Coming into Angi's (ANGI -3.57%) first-quarter earnings report, investors were hungry for some good news. The stock had tumbled 70% over the last year as the company experienced a setback in traffic from its rebranding to Angi last March (from HomeAdvisor and Angie's List). And a supply imbalance hurt demand from pros using Angi to book jobs.
In fact, Angi's first quarter didn't blow away expectations by any means, but it was enough to give the stock a jolt as shares jumped 22% on Tuesday. Revenue in the quarter rose 13% to $436.2 million, largely due to the growth of the pre-priced Angi Services segment where sales jumped 107% to $113 million, in part from its acquisition of Total Home Roofing last July.
On the bottom line, the company posted an adjusted loss in earnings before interest, taxes, depreciation and amortization (EBITDA) of $3.2 million, compared to a $23.2 million a year ago. On the basis of generally accepted accounting principles (GAAP), the company lost $33.4 million, or $0.07 per share, compared to $1.9 million in net income in the quarter a year ago. Macroeconomic headwinds and investments in the services business weighed on profitability in the quarter.
Results like that don't generally spark a gain of more than 20%, but it wasn't the first-quarter results that had investors bidding the stock higher. It was the company's optimistic talk about the rest of the year.
Angi didn't give specific guidance, but said on the earnings call that it would grow revenue by 15% to 20% this year, marking an acceleration from the first quarter. Management also called for profits to improve over the duration of the year and for organic growth in services revenue to also increase in each quarter.
The company said its investments in the services segment, including things like tech infrastructure and onboarding service pros and customers, peaked in the first quarter, positioning it to ramp up profitability over the rest of the year.
The flywheel takes shape
Angi stock has struggled historically, both when Angie's List was a stand-alone company and since the 2017 merger between Angi and HomeAdvisor, engineered by IAC (IAC -2.72%), a media company which now owns roughly 85% of Angi.
Despite its struggles to generate consistent profitability, the business model has potential, and the value proposition of the company is clear. It connects homeowners with service professionals, taking a fee for the services.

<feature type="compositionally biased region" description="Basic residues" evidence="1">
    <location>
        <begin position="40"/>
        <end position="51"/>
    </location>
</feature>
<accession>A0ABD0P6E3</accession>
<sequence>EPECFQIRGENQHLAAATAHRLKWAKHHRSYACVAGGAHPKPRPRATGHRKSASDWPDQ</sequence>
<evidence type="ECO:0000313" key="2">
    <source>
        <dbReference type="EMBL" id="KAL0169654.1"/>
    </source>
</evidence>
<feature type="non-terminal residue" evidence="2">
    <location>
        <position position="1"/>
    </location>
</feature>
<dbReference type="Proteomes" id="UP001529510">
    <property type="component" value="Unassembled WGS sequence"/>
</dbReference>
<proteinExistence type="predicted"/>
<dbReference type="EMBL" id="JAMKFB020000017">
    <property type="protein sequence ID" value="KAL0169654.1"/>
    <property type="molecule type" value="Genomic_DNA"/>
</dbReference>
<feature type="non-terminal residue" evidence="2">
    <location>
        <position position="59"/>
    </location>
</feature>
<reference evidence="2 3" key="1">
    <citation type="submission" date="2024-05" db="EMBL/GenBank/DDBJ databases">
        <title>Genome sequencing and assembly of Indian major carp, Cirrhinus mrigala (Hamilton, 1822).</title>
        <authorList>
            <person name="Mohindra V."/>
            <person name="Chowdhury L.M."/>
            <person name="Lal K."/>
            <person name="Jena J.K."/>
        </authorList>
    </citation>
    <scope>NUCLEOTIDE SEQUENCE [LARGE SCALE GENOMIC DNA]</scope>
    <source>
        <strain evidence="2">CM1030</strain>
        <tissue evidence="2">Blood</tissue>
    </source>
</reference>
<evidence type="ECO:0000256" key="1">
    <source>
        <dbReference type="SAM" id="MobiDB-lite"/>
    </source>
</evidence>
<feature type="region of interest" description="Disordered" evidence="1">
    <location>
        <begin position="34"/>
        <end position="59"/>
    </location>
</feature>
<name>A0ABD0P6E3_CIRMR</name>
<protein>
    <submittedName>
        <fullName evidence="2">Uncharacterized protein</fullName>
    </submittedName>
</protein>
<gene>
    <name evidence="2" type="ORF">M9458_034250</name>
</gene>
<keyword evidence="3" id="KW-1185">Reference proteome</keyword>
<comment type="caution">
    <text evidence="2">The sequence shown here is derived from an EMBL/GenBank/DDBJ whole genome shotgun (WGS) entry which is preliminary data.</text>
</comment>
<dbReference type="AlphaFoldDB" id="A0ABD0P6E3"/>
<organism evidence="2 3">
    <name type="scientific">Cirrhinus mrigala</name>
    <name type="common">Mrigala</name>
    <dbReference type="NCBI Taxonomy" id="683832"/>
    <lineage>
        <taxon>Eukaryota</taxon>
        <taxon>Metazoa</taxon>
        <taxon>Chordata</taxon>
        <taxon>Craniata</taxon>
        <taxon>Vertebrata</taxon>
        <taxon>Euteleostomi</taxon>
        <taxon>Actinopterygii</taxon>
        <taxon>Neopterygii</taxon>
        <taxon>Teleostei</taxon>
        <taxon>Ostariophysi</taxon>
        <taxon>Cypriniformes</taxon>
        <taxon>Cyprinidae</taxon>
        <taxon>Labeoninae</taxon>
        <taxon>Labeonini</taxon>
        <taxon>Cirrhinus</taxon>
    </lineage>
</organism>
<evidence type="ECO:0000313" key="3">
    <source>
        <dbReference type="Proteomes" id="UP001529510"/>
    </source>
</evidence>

Angi is the largest such marketplace in the industry, and like other two-sided marketplaces, it should be able to generate solid margins with an asset-light business that takes advantage of its unique position connecting buyers and sellers. Angi Services is an important step in boosting that flywheel as it eliminates much of the friction in booking jobs from both ends.
The fragmentation challenge
Home services, which includes everything from plumbing to house cleaning to landscaping, is a massive, highly fragmented industry. Those industries often look ripe for disruption as tech companies are competing with independent operators and small businesses in industries that have hardly changed over the last generation.
But disrupting a fragmented industry isn't always as easy as it looks, and Zillow Group's flop in house-flipping and Carvana's recent crash in used car sales are reminders of that challenge. Home services comes with its own set of challenges. It's highly localized. Homeowners often prefer to get references by word of mouth or personal relationships. And jobs, especially higher-priced ones, are usually unique.
Angi isn't trying to disrupt home-services providers, though. It's providing an easier to way to connect homeowners with service providers, and the business should return to a more normal growth rate as consumer demand softens and service providers return to the marketplace.
With the company forecasting accelerating profits and growth over the rest of the year and its investments in the services business, the pieces seems to be there for the flywheel to take off. Still, the macroeconomic situation remains uncertain, and management will have to execute on its forecast over the rest of the year for the stock to keep moving higher.